Previously published as "Invisible Republic" and already considered a classic of modern American cultural criticism," ""The Old, Weird America" is Greil Marcus's widely acclaimed book on the secret music (the so-called "Basement Tapes") made by Bob Dylan and the Band while in seclusion in Woodstock, New York, in 1967--a folksy yet funky, furious yet hilarious music that remains as seductive and baffling today as it was more than thirty years ago.
As Mark Sinker observed in "The Wire" "Marcus's contention is that there can be found in American folk a community as deep, as electric, as perverse, and as conflicted as all America, and that the songs Dylan recorded out of the public eye, in a basement in Woodstock, are where that community as a whole gets to speak." But the country mapped out in this book, as Bruce Shapiro wrote in "The Nation," "is not Woody Guthrie's land for made for you and me . . . It's what Marcus calls 'the old, weird America.'" This odd terrain, this strange yet familiar backdrop to our common cultural history--which Luc Sante (in "New York" magazine) termed the "playground of God, Satan, tricksters, Puritans, confidence men, illuminati, braggarts, preachers, anonymous poets of all stripes"--is the territory that Marcus has discovered in Dylan's most mysterious music. And his analysis of that territory "reads like a thriller" (Ken Tucker, "Entertainment Weekly") and exhibits "a mad, sparkling brilliance" (David Remnick, "The New Yorker") throughout. This new edition of "The Old, Weird America" includes an updated discography.
About the Author
One of America's most original and incisive critics of pop music and pop culture, Greil Marcus is the author of "Double Trouble," "Dead Elvis," "Lipstick Traces," and "Mystery Train." He lives in Berkeley, California.
"It is the speculative intelligence with which Marcus chases the specters and wraiths of this country's musical past that emerges as the exhilarating feat of [The Old, Weird America] . . . No previous writer has so transportingly or authoritatively revealed Mr. Dylan against receding vistas of American music and culture."--Robert Polito, The New York Times Book Review
"The year's best work of criticism, hands down . . . Marcus draws bold freehand loops around Dylan's music, loops so wide and loose that they take in not just the breadth of American folk music, but huge chunks of American history as well. This is the best kind of history book, one that acknowledges that mythology is sometimes the truest kind of fact."--Stephanie Zachareck, Newsday
"Marcus has always been set on discovering how much a performer can bring to bear on his or her material, and how much a critic can bring to bear on those performances . . . He offers his readers a breathtaking sense of freedom."--Charles Taylor, Salon
"Nearly everyone will be dazed at one point or another along the mystery trip that Marcus leads, because his desire is not to settle your notions but to vaporize them . . . But Marcus knows where Dylan is at all times, in his absence as well as his presence. That's because, on the haunted back roads of [The Old, Weird America], these two elusive old masters, tricksters both, have fully met their match."--Anthony DeCurtis, Rolling Stone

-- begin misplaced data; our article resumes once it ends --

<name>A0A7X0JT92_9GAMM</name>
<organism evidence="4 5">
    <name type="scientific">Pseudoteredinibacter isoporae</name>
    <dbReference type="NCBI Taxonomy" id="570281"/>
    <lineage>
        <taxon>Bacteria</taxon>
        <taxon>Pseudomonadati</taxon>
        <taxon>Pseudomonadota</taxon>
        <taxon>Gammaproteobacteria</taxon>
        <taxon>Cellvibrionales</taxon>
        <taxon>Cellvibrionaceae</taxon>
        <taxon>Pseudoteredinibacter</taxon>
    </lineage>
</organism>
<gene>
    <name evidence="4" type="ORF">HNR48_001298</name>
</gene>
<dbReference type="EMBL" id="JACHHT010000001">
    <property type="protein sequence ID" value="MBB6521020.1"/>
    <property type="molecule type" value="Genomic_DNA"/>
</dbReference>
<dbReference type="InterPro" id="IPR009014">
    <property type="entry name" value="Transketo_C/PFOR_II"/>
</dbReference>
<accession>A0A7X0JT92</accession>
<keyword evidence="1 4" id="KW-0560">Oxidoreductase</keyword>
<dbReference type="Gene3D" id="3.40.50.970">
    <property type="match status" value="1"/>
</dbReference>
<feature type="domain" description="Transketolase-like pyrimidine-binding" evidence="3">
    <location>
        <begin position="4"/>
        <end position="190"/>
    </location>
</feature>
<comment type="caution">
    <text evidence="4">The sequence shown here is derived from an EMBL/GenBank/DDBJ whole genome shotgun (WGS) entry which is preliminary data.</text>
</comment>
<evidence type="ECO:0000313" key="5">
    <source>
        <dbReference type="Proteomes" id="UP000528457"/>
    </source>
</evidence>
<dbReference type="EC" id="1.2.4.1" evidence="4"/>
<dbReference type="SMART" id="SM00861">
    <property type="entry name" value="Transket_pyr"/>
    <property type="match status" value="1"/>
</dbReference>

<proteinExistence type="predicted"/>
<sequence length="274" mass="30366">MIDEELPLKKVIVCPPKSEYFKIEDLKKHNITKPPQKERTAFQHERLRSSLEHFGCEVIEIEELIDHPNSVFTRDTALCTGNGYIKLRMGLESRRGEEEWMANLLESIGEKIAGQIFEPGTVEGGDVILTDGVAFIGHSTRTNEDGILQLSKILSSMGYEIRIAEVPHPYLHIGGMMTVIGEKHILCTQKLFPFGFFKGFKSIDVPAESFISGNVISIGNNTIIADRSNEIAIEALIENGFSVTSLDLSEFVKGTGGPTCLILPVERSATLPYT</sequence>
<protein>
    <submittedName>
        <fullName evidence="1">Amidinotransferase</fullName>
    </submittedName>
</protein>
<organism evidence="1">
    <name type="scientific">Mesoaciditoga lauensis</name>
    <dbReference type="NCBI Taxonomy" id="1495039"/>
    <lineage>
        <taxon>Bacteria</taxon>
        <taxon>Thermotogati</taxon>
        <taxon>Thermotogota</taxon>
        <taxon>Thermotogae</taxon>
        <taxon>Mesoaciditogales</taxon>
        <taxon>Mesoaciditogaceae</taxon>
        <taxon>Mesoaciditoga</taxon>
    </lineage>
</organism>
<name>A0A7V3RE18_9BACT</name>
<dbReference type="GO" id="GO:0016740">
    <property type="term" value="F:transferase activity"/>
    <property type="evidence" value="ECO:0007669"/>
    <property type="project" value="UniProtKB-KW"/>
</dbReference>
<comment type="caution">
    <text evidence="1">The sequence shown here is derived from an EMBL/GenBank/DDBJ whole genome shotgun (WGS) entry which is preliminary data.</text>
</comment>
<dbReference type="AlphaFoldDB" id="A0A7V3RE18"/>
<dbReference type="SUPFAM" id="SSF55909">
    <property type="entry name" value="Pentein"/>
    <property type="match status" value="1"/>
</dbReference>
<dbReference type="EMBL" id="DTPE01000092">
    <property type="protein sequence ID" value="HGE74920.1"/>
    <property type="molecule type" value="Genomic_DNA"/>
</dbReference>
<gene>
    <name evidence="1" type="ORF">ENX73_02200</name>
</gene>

"Chances are, twenty years from now, [this book] will stand as one of the classics of American criticism."--Mikal Gilmore, The Observer (London)
"His work is very likely the most imaginative criticism being done, but it's more than that: It's a light in dark times."--Luc Sante, New York
"Dylan once famously described folk music as 'nothing but mystery.' Here the mystery is thoroughly explored and gloriously deepened."--Ross Fortune, Time Out (London)
"A poetic encounter with the latent stories of America's manifest dreams . . . Nonfiction novel of the year."--Graham Caverny, Arena
ar"The wisest, funniest book about rock since Marcus's own 1975 Mystery Train."--Rob Sheffield, Rolling Stone
"Discussing such virtually unknown singers as Dock Bogs and Clarence Ashley, Marcus lays out a thesis about the authority of radical individualism in American culture. He finds in [their] songs an idea of America as a place where what matters most is not the distribution of goods or the regulation of morality, but rather the way 'people plumb their souls and then present their discoveries, their true selves, to others' . . . This is, in many ways, his most subtle book. Marcus's love for the gnostic of self-creation, of the idea of infinite possibility, is tempered here by a profound awareness of the power of tradition, of the way in which the new makes sense only because of, not despite, the old."--James Surowiecki, Boston Phoenix
"Marcus finds in the 'Basement Tapes' an unfinished synthesis of free speech and the shaggy-dog story, the two obsessions of [his own] writing, and perhaps finally of American history."--Anthony Miller, New City (Chicago)
"We owe God a death, and Greil Marcus owed all God's children a lifework on Bob Dylan. And here it is, one heaven of a book . . . What Marcus brings to these songs is a variety of good things: fierce fervor, social convictions, a loving discrimination, never a touch of envy, and an extraordinary ability to evoke in words the very feel (throaty, threatening, thorough, thick with thought) of a man's voice, of this man's voice."--Christopher Ricks, The Guardian (London)